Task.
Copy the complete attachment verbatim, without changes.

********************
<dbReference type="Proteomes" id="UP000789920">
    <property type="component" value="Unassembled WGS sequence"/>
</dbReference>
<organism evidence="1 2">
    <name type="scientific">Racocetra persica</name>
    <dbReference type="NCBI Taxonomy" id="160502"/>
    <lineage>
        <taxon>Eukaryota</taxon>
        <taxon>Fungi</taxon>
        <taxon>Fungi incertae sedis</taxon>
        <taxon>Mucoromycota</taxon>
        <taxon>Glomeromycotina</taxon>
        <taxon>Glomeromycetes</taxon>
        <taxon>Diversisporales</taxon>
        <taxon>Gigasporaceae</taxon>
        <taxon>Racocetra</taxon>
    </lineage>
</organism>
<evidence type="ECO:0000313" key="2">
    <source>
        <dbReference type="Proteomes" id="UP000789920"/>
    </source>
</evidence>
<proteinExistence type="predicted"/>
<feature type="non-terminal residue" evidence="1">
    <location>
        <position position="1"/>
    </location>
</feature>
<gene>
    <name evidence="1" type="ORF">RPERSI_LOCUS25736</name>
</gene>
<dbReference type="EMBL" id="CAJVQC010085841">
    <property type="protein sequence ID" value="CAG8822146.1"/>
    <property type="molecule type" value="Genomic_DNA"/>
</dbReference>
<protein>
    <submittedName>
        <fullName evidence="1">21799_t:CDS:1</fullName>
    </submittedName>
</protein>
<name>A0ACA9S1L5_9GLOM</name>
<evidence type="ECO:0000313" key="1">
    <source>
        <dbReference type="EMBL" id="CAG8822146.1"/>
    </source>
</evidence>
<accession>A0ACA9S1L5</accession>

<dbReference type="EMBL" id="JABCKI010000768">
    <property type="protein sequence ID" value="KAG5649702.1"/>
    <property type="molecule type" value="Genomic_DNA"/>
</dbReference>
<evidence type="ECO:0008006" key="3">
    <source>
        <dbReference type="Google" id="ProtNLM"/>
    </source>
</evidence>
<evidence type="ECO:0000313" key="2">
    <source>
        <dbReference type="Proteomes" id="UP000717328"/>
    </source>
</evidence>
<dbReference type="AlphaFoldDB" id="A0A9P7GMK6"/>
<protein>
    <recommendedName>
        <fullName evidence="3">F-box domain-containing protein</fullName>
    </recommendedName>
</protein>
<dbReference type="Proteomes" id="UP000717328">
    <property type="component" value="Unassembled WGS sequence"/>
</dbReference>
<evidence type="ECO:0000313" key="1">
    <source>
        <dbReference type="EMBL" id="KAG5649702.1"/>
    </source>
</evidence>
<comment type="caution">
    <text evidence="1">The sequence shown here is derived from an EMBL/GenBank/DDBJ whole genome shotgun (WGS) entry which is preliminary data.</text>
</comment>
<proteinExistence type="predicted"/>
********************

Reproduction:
<dbReference type="Proteomes" id="UP000789920">
    <property type="component" value="Unassembled WGS sequence"/>
</dbReference>
<organism evidence="1 2">
    <name type="scientific">Racocetra persica</name>
    <dbReference type="NCBI Taxonomy" id="160502"/>
    <lineage>
        <taxon>Eukaryota</taxon>
        <taxon>Fungi</taxon>
        <taxon>Fungi incertae sedis</taxon>
        <taxon>Mucoromycota</taxon>
        <taxon>Glomeromycotina</taxon>
        <taxon>Glomeromycetes</taxon>
        <taxon>Diversisporales</taxon>
        <taxon>Gigasporaceae</taxon>
        <taxon>Racocetra</taxon>
    </lineage>
</organism>
<evidence type="ECO:0000313" key="2">
    <source>
        <dbReference type="Proteomes" id="UP000789920"/>
    </source>
</evidence>
<proteinExistence type="predicted"/>
<feature type="non-terminal residue" evidence="1">
    <location>
        <position position="1"/>
    </location>
</feature>
<gene>
    <name evidence="1" type="ORF">RPERSI_LOCUS25736</name>
</gene>
<dbReference type="EMBL" id="CAJVQC010085841">
    <property type="protein sequence ID" value="CAG8822146.1"/>
    <property type="molecule type" value="Genomic_DNA"/>
</dbReference>
<protein>
    <submittedName>
        <fullName evidence="1">21799_t:CDS:1</fullName>
    </submittedName>
</protein>
<name>A0ACA9S1L5_9GLOM</name>
<evidence type="ECO:0000313" key="1">
    <source>
        <dbReference type="EMBL" id="CAG8822146.1"/>
    </source>
</evidence>
<accession>A0ACA9S1L5</accession>

<dbReference type="EMBL" id="JABCKI010000768">
    <property type="protein sequence ID" value="KAG5649702.1"/>
    <property type="molecule type" value="Genomic_DNA"/>
</dbReference>
<evidence type="ECO:0008006" key="3">
    <source>
        <dbReference type="Google" id="ProtNLM"/>
    </source>
</evidence>
<evidence type="ECO:0000313" key="2">
    <source>
        <dbReference type="Proteomes" id="UP000717328"/>
    </source>
</evidence>
<dbReference type="AlphaFoldDB" id="A0A9P7GMK6"/>
<protein>
    <recommendedName>
        <fullName evidence="3">F-box domain-containing protein</fullName>
    </recommendedName>
</protein>
<dbReference type="Proteomes" id="UP000717328">
    <property type="component" value="Unassembled WGS sequence"/>
</dbReference>
<evidence type="ECO:0000313" key="1">
    <source>
        <dbReference type="EMBL" id="KAG5649702.1"/>
    </source>
</evidence>
<comment type="caution">
    <text evidence="1">The sequence shown here is derived from an EMBL/GenBank/DDBJ whole genome shotgun (WGS) entry which is preliminary data.</text>
</comment>
<proteinExistence type="predicted"/>